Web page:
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PostPosted: Mon Oct 27, 2003 10:14 am 
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:shock: :shock: :shock:

You've tried all that and still have compacted soil and a short cycling on wilting? Are you evaluating the compaction after a rain or after a week or two of no rain? Your soil should get very soft after one inch of rain. It may return to very hard on the surface a week later, but there still should be moisture down in the root zone. The grass should remain green and turgid (opposite of wilty) for several days after the surface soil gets hard.

This time when you aerate follow it up the next day with 2 cubic yards of compost per 1,000 square feet of turf. Sweep the compost into the holes left by the aerator. Then fertilize heavy with alfalfa or corn meal and water deep.

But don't do any of this until you get the results of your soil test. You may have a pH, salt balance, or chemical problem that is keeping the microbes from working right.

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PostPosted: Mon Oct 27, 2003 11:15 am 
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Dchall_San_Antonio wrote:
:shock: :shock: :shock:


That's how I looked pretty much all summer. Here's a photo that my wife took of me around mid August a few days after I'd just watered..

:shock:

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You've tried all that and still have compacted soil and a short cycling on wilting? Are you evaluating the compaction after a rain or after a week or two of no rain? Your soil should get very soft after one inch of rain. It may return to very hard on the surface a week later, but there still should be moisture down in the root zone. The grass should remain green and turgid (opposite of wilty) for several days after the surface soil gets hard.


I did dig up a few plugs and take them into Rhodes to see what they thought might be going on. I explained to them what I'd applied earlier in the year, how I was watering and what I was seeing. Their best recommendation was to apply a polymer product to help with water retention.. bad, bad advice after I thought about it.

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This time when you aerate follow it up the next day with 2 cubic yards of compost per 1,000 square feet of turf. Sweep the compost into the holes left by the aerator. Then fertilize heavy with alfalfa or corn meal and water deep.


Immediately after mechanical aerating in early spring I applied my fertilizer, lava sand, dry humate, texas green sand, etc. followed by a deep watering. However, my September mechanical aeration was followed only by a deep watering.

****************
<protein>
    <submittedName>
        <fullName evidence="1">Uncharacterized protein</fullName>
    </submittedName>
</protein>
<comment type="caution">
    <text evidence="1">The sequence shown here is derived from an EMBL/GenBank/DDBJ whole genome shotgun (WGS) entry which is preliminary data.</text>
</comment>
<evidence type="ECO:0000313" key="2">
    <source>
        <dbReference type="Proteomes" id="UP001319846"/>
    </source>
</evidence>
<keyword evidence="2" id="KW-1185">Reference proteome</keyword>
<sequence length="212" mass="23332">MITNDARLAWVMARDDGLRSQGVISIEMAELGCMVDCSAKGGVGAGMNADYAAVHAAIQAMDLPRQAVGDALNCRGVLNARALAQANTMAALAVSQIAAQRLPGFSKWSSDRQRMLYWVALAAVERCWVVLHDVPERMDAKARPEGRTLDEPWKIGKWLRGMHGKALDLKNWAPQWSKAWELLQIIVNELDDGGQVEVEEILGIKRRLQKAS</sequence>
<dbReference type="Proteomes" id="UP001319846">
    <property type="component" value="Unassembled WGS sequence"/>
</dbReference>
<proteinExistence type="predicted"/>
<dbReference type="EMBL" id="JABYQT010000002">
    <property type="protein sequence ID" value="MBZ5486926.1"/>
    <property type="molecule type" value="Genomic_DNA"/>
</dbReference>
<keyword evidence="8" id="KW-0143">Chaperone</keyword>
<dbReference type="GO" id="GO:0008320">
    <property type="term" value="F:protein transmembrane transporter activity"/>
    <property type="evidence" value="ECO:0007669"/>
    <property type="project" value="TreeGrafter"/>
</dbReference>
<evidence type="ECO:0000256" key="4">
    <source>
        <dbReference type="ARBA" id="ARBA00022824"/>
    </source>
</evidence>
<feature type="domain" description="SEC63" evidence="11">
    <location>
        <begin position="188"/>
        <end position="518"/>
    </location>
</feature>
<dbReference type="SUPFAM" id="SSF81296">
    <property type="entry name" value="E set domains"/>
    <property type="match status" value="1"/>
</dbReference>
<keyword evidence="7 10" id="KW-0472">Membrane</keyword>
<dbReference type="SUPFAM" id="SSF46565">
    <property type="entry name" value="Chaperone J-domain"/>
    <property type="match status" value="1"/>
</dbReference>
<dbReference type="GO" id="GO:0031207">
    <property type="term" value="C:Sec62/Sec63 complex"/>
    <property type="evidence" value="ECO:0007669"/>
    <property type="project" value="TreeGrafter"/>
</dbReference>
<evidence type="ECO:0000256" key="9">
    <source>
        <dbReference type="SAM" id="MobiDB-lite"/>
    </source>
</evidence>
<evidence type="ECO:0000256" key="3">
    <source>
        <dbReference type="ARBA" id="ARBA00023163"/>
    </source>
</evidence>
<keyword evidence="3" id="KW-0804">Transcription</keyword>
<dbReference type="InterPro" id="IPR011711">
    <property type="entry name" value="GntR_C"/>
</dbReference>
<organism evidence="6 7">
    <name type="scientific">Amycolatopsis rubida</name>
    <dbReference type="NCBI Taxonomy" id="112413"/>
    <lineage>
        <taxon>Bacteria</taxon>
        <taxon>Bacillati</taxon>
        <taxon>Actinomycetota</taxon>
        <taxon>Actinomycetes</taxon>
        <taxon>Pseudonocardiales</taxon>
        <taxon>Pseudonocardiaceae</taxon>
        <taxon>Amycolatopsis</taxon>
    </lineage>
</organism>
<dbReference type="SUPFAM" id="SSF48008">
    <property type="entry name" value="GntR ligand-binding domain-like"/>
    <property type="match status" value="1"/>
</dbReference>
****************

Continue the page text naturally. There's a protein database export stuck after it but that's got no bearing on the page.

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But don't do any of this until you get the results of your soil test. You may have a pH, salt balance, or chemical problem that is keeping the microbes from working right.


I'll have the results back this week along with a recommended amendments list. When Michael Bosco (Soils Alive) took the core samples he noted the compacted clay. In some areas he wasn't able to punch down more than 4 inches due to a layer of limestone and hardened clay. Hopefully the test results will shed some light on what's going on and provide me with a regimen to get things in order - and more importantly change my :shock: face into a :D

~Dave


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PostPosted: Wed Oct 29, 2003 9:21 am 
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Dchall;

I have read that when watering lawns it is better to water in stages, ie., if you want to water for an hour, water in three 20 min. cycles. This supposedly reduces any potential run off and allows for a deeper watering, esp. in compacted soils. Is this something you would agree with?

Thanks


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PostPosted: Thu Oct 30, 2003 1:29 pm 
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Agree? I would acquiesce to it IF the 20 minute cycles were separated by no more than 20 minutes. If this works for you to get an hour's worth of water on it, then do it. But don't put on 20 minutes today, two days from now, and then two days after that. That's the worst yet.

Sometimes soil gets real hard and will not accept water unless it is moist. This is the "dry sponge" effect. Once a sponge is damp, you can wet it fast, but when it is dry the water will roll right off.

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PostPosted: Thu Oct 30, 2003 1:57 pm 
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Thanks. I did mean watering in cycles during the same morning. I am following all your advice, so hopefully by this time next year I'll be able to water a full inch w/o having to cycle through the stations three times. Thanks again for all the great info.


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